By Daniel Hunter
New research launched by Ingenious Britain finds that on average small business leaders across the UK are spending almost a third of their day on tasks that aren’t core to business operations.
One in four small to medium sized enterprise (SME) owners and managers spends 50% of the day on non-core activities and one in 10 is guilty of spending up to 90% of their time on activities that aren’t directly related to driving business growth.
The research found that SME business heads see retaining existing clients as their number one priority and winning new business and growing their organisation are the biggest challenges they face.
But rather than freeing up their time resource to work on the core activities, which deliver maximum return on investment to their business, they are drawn into operational aspects of the business such as HR, IT, finance and training.
The findings were presented yesterday at a think tank event for SMEs in London, hosted by small business community Ingenious Britain. Ingenious Britain today launches a new initiative to encourage SMEs to think about the small steps they can take to maximise their time and capacity to achieve growth.
Key findings of the report include:
· Reluctant to relinquish control: Given the choice, 30% of small business leaders would choose to outsource IT services but many are still resistant to the idea of outsourcing other part of their business. Many prefer to keep what they perceive to be the ‘crown jewels’ in-house — HR (14%), training (13%) and financial management (14%) are lower on the outsourcing agenda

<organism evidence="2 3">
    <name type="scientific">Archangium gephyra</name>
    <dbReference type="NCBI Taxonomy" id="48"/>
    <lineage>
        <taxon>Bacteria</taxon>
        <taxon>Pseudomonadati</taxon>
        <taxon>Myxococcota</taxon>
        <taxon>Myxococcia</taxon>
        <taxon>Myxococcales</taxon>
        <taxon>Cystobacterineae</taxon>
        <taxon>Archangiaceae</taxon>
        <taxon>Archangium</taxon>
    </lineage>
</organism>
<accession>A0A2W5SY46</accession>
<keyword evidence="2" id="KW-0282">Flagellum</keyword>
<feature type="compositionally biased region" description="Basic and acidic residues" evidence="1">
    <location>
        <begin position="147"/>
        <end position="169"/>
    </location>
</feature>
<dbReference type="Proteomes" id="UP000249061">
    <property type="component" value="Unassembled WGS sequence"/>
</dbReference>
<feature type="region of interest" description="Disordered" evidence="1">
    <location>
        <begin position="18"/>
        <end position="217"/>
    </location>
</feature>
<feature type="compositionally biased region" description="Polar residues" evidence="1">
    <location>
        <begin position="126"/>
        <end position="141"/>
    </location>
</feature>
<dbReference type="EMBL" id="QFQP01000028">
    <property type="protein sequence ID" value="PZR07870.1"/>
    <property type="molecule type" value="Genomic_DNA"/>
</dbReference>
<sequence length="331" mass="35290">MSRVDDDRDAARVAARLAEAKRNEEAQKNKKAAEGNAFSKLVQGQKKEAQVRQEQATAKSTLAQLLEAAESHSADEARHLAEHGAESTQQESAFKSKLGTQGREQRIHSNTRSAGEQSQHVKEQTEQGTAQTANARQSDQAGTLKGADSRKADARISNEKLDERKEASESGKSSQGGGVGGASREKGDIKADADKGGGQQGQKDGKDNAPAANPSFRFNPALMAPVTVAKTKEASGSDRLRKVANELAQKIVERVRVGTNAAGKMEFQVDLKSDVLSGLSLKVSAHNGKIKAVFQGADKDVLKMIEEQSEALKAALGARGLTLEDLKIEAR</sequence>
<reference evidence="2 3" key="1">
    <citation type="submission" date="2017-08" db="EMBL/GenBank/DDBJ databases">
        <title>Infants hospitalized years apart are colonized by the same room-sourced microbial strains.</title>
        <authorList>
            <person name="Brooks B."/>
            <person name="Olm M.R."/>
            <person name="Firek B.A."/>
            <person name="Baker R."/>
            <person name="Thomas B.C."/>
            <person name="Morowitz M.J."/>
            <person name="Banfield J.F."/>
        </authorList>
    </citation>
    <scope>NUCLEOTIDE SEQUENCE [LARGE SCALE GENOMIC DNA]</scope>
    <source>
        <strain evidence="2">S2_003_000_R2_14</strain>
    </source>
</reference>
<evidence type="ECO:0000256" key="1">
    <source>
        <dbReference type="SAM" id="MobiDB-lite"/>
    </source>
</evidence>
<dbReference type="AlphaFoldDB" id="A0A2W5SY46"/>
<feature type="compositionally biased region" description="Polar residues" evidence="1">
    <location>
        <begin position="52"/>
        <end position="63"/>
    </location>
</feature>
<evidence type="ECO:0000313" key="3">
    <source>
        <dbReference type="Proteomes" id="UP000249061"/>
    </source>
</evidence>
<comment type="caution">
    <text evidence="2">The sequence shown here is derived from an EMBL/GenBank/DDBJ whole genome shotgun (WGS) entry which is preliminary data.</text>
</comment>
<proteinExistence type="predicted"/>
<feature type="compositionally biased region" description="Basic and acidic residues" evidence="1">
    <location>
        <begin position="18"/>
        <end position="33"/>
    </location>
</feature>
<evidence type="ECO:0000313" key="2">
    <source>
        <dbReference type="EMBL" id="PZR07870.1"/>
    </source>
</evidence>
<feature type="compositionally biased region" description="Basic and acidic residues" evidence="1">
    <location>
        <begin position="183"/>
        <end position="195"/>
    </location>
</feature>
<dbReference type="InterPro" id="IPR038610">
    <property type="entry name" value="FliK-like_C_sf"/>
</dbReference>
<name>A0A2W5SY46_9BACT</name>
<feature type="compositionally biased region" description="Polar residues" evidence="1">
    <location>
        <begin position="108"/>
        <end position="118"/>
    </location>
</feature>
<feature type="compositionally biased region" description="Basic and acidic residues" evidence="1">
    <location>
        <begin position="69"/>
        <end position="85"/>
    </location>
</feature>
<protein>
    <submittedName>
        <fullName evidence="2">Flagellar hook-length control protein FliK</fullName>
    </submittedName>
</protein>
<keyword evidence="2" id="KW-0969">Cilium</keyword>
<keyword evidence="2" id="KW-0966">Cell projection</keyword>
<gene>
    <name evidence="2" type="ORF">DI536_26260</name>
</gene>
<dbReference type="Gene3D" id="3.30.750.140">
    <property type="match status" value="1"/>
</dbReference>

· Customer is always right: Servicing existing clients is overwhelmingly the number one priority for SME business owners and managers with 82% citing it as important. Clearly in a tough economy businesses are desperate to retain existing clients. Interestingly, improving internal processes (62%), whilst still important, came bottom of the agenda
· Growth is tough: Not surprising growing the business (55%) and winning new business (54%) are the biggest challenges facing UK SMEs. Whilst servicing clients was seen as the number one priority, it was seen as the least challenging (2%)
The independent research was commissioned by Ingenious Britain, it surveyed 200 small business leaders across four vertical markets; financial services, retail, manufacturing and telco. The research examined their approach to business management and growth.
When analysed by vertical sector, financial services was found to be the most protective regarding outsourcing business operations, with only half of respondents saying they outsource some part of their business. Two-thirds of SME business owners and managers in retail, manufacturing and telco sectors were more open to relinquishing control and outsourcing part of their business.
“Striking a balance between running a business and growing a business is an age-old challenge for SME business owners and managers," Mark Moore, founder of Ingenious Britain, said.
"But in a tough economy and double-dip recession, it’s more important than ever that business owners take a step back and reappraise where their value in the business lies and how do they apportion more time to delivering ROI. Some might see this as daunting or requiring a complete overhaul to existing business processes.
"Our attitude is the opposite; take a step-by-step approach towards specific business areas breaking them into more manageable chunks. Business owners should focus on specific issues and business areas, rather than spreading themselves too thinly.”
Miranda Ballard, co-founder of Muddy Boots Real Foods limited, said, “As a small business, these research findings ring so true to our experiences of running a business. There is a constant battle with our time, trying to maintain the business but also to keep expanding at the ambitious rate that we really want to. It’s always tough to feel like you’re giving up control of aspects of your business but outsourcing the production and distribution of our burgers and meatloaf have simply been two of the best moves we’ve made. We weren’t making any new sales or contracts when we were standing behind the prep table in the kitchen and delivering them ourselves.”
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